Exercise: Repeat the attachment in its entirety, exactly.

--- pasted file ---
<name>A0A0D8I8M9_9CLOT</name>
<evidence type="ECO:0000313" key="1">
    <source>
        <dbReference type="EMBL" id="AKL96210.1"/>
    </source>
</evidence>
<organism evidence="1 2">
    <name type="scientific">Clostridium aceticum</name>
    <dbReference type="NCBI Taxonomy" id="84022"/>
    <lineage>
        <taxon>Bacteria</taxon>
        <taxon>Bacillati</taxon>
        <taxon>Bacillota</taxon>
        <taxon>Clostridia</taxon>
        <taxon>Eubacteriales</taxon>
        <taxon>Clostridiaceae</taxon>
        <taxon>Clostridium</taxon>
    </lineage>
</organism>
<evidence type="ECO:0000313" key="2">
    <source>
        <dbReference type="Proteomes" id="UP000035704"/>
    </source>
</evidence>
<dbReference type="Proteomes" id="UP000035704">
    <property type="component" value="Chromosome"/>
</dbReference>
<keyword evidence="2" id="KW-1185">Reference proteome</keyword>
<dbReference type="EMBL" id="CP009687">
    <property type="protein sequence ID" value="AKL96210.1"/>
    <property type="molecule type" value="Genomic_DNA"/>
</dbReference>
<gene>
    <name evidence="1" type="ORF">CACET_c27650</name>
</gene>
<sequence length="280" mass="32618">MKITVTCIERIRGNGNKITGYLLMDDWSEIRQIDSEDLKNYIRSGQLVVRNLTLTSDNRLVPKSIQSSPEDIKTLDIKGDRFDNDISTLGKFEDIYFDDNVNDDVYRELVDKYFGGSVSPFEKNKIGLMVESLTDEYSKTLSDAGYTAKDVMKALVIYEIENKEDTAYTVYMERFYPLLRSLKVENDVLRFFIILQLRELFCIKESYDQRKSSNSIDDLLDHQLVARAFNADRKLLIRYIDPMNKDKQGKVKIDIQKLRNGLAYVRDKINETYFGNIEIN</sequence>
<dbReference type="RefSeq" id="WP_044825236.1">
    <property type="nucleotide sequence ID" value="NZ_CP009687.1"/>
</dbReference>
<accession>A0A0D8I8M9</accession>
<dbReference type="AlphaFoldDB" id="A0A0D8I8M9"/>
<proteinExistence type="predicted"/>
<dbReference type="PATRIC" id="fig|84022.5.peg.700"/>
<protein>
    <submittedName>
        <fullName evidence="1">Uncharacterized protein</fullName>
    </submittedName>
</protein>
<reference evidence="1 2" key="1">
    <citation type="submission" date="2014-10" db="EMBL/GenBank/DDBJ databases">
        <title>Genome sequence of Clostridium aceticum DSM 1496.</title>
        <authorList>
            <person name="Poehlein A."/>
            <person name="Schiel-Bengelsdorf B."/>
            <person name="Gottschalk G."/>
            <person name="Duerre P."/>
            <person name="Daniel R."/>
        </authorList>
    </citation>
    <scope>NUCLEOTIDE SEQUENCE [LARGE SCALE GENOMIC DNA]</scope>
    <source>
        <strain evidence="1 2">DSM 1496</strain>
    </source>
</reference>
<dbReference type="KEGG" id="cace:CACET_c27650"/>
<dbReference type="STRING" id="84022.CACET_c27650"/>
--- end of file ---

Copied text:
<name>A0A0D8I8M9_9CLOT</name>
<evidence type="ECO:0000313" key="1">
    <source>
        <dbReference type="EMBL" id="AKL96210.1"/>
    </source>
</evidence>
<organism evidence="1 2">
    <name type="scientific">Clostridium aceticum</name>
    <dbReference type="NCBI Taxonomy" id="84022"/>
    <lineage>
        <taxon>Bacteria</taxon>
        <taxon>Bacillati</taxon>
        <taxon>Bacillota</taxon>
        <taxon>Clostridia</taxon>
        <taxon>Eubacteriales</taxon>
        <taxon>Clostridiaceae</taxon>
        <taxon>Clostridium</taxon>
    </lineage>
</organism>
<evidence type="ECO:0000313" key="2">
    <source>
        <dbReference type="Proteomes" id="UP000035704"/>
    </source>
</evidence>
<dbReference type="Proteomes" id="UP000035704">
    <property type="component" value="Chromosome"/>
</dbReference>
<keyword evidence="2" id="KW-1185">Reference proteome</keyword>
<dbReference type="EMBL" id="CP009687">
    <property type="protein sequence ID" value="AKL96210.1"/>
    <property type="molecule type" value="Genomic_DNA"/>
</dbReference>
<gene>
    <name evidence="1" type="ORF">CACET_c27650</name>
</gene>
<sequence length="280" mass="32618">MKITVTCIERIRGNGNKITGYLLMDDWSEIRQIDSEDLKNYIRSGQLVVRNLTLTSDNRLVPKSIQSSPEDIKTLDIKGDRFDNDISTLGKFEDIYFDDNVNDDVYRELVDKYFGGSVSPFEKNKIGLMVESLTDEYSKTLSDAGYTAKDVMKALVIYEIENKEDTAYTVYMERFYPLLRSLKVENDVLRFFIILQLRELFCIKESYDQRKSSNSIDDLLDHQLVARAFNADRKLLIRYIDPMNKDKQGKVKIDIQKLRNGLAYVRDKINETYFGNIEIN</sequence>
<dbReference type="RefSeq" id="WP_044825236.1">
    <property type="nucleotide sequence ID" value="NZ_CP009687.1"/>
</dbReference>
<accession>A0A0D8I8M9</accession>
<dbReference type="AlphaFoldDB" id="A0A0D8I8M9"/>
<proteinExistence type="predicted"/>
<dbReference type="PATRIC" id="fig|84022.5.peg.700"/>
<protein>
    <submittedName>
        <fullName evidence="1">Uncharacterized protein</fullName>
    </submittedName>
</protein>
<reference evidence="1 2" key="1">
    <citation type="submission" date="2014-10" db="EMBL/GenBank/DDBJ databases">
        <title>Genome sequence of Clostridium aceticum DSM 1496.</title>
        <authorList>
            <person name="Poehlein A."/>
            <person name="Schiel-Bengelsdorf B."/>
            <person name="Gottschalk G."/>
            <person name="Duerre P."/>
            <person name="Daniel R."/>
        </authorList>
    </citation>
    <scope>NUCLEOTIDE SEQUENCE [LARGE SCALE GENOMIC DNA]</scope>
    <source>
        <strain evidence="1 2">DSM 1496</strain>
    </source>
</reference>
<dbReference type="KEGG" id="cace:CACET_c27650"/>
<dbReference type="STRING" id="84022.CACET_c27650"/>